How do contemporary Flexible Visual Identities work?

How do contemporary Flexible Visual Identities work?

Although Gerstner’s approach comes pretty close to the functionality of contemporary FVI’s, there is one big difference between the programmed FVI’s of Gerstner and programmed FVI’s of today. Many recent FVI’s use external data to influence the output of the system. One of the most interesting examples for a FVI using external data is the FVI Neue developed for Nordkyn.

Other examples are oi, the sound-reactive FVI developed by Wolff Olins or the also sound-reactive FVI for Swisscom by Moving Brands. I have to adMIT that Open FVI often seems gimmicky, but the potential is huge. 

In order to offer my students a comprehensive, but concise explanation of how contemporary FVI’s work, I developed a very simple model. 

Flexible Visual Identities, Dr. Martin Lorenz, 2016

The basic idea of the model is that every FVI needs to have a visual system which balances constants (which make the visual identity recognisable), and variables (which allow the visual identity to adapt to different formats, messages and contexts). Each of the components can therefore be either flexible or static. 

The center of the visual system consists of two different components: 1) the visual elements and their properties and 2) the transformation of the visual elements. The first component is the most common. The designer creates a set of elements which can be used to design the applications. For example a green circle, a red square and a blue triangle. The elements are circle, square and triangle and their properties are their respective colors. The second component, the transformation of these elements, is less common, but does exist. A visual element can be transformed in a specific way and thus establish through its controlled transformation a coherent visual language. Imagine always using the same old copy machine. It doesn’t matter which visual element you copy – graphic, typographic or photographic element – the copy machine will always add its very specific texture and create a recognisable visual language. A transformation of a visual element can be as well achieved through a changing perspective (see Swisscom by Moving Brands), the projection of visual elements onto changing objects and surfaces (see NAi by Bruce Mau or OVG by Studio Dumbar) or even a visual transformation through time (see De Buitenwereld or Z33 by Edhv).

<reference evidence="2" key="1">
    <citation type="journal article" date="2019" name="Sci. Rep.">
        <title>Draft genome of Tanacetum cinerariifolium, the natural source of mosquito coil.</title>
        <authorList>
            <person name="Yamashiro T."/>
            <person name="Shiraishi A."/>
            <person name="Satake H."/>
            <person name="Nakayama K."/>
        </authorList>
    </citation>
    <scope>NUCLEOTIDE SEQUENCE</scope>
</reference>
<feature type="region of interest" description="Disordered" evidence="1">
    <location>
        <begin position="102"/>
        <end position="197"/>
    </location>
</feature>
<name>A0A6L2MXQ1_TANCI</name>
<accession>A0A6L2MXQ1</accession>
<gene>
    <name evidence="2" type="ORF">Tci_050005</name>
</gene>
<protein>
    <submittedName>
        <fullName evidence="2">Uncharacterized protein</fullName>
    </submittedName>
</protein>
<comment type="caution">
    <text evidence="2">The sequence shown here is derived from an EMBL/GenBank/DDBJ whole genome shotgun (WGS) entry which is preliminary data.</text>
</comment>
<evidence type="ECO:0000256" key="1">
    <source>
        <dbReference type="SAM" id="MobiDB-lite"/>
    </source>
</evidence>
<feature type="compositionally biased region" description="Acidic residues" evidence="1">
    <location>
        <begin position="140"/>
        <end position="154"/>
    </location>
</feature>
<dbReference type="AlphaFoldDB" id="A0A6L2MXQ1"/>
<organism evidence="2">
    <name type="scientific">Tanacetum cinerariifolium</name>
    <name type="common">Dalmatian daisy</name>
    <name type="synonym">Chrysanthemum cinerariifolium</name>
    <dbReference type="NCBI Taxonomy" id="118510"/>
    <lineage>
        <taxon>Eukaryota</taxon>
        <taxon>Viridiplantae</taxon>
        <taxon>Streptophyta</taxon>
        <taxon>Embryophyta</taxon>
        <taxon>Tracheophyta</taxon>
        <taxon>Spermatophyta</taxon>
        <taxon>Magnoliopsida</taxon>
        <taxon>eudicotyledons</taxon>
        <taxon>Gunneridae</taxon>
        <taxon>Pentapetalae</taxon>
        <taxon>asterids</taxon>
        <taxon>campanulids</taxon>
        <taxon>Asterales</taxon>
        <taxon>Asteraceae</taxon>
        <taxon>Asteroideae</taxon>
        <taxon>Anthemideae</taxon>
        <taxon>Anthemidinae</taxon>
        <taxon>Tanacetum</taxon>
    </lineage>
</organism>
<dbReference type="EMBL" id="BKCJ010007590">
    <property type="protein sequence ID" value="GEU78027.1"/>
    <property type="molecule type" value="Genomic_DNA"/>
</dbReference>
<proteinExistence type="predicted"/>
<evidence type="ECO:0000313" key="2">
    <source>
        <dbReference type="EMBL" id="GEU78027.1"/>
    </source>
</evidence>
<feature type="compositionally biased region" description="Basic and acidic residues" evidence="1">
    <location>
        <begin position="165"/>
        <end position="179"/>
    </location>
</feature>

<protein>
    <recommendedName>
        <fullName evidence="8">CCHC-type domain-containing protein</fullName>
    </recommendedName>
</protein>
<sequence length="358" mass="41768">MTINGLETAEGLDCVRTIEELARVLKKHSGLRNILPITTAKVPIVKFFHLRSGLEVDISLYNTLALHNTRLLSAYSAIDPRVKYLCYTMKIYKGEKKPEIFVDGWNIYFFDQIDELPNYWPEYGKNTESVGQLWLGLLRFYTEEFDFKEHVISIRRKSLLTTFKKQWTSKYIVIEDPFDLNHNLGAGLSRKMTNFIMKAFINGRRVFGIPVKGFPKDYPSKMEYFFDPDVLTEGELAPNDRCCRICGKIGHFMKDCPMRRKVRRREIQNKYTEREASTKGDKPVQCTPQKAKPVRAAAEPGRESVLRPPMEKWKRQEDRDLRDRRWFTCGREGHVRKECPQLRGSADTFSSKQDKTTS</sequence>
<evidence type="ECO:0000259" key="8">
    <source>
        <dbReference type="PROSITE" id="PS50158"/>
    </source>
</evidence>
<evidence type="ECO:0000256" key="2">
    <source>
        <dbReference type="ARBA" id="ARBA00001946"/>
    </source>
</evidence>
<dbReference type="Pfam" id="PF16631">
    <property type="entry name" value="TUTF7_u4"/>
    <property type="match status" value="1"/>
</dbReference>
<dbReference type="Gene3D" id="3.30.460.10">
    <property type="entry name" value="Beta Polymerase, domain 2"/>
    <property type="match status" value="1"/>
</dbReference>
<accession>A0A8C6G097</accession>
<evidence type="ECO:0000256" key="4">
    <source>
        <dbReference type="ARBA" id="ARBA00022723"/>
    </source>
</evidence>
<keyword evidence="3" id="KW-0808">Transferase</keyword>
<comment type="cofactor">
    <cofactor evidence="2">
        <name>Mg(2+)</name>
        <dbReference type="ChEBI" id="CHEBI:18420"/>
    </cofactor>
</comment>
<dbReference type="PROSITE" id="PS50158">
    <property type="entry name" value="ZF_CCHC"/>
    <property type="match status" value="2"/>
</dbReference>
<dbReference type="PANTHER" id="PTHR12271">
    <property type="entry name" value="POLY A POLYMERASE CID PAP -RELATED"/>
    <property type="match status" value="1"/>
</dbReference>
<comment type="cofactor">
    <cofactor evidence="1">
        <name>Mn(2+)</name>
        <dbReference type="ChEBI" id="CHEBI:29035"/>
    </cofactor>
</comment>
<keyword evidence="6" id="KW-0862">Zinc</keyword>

Both the visual elements and their properties, and the transformation of the visual elements may be self-sufficient or influenced by an external source. A self-sufficient or closed system works with predefined rules and data. An open system allows the influence by an external source, as for example the outside temperature or the wind direction. 

A similar source of flexibility can be the application of the visual system. A flexible visual system can be able react to the format, message and/or context it is applied to. A static visual system usually only scales up or down the same image, but doesn’t adapt form and content. This also means that FVI’s can become static if they are applied wrongly or if the media they are applied to cannot display multiple images. 

“From Static to Flexible Visual Identities” Graphisme en France, Nr. 23, 2017, Dr. Martin Lorenz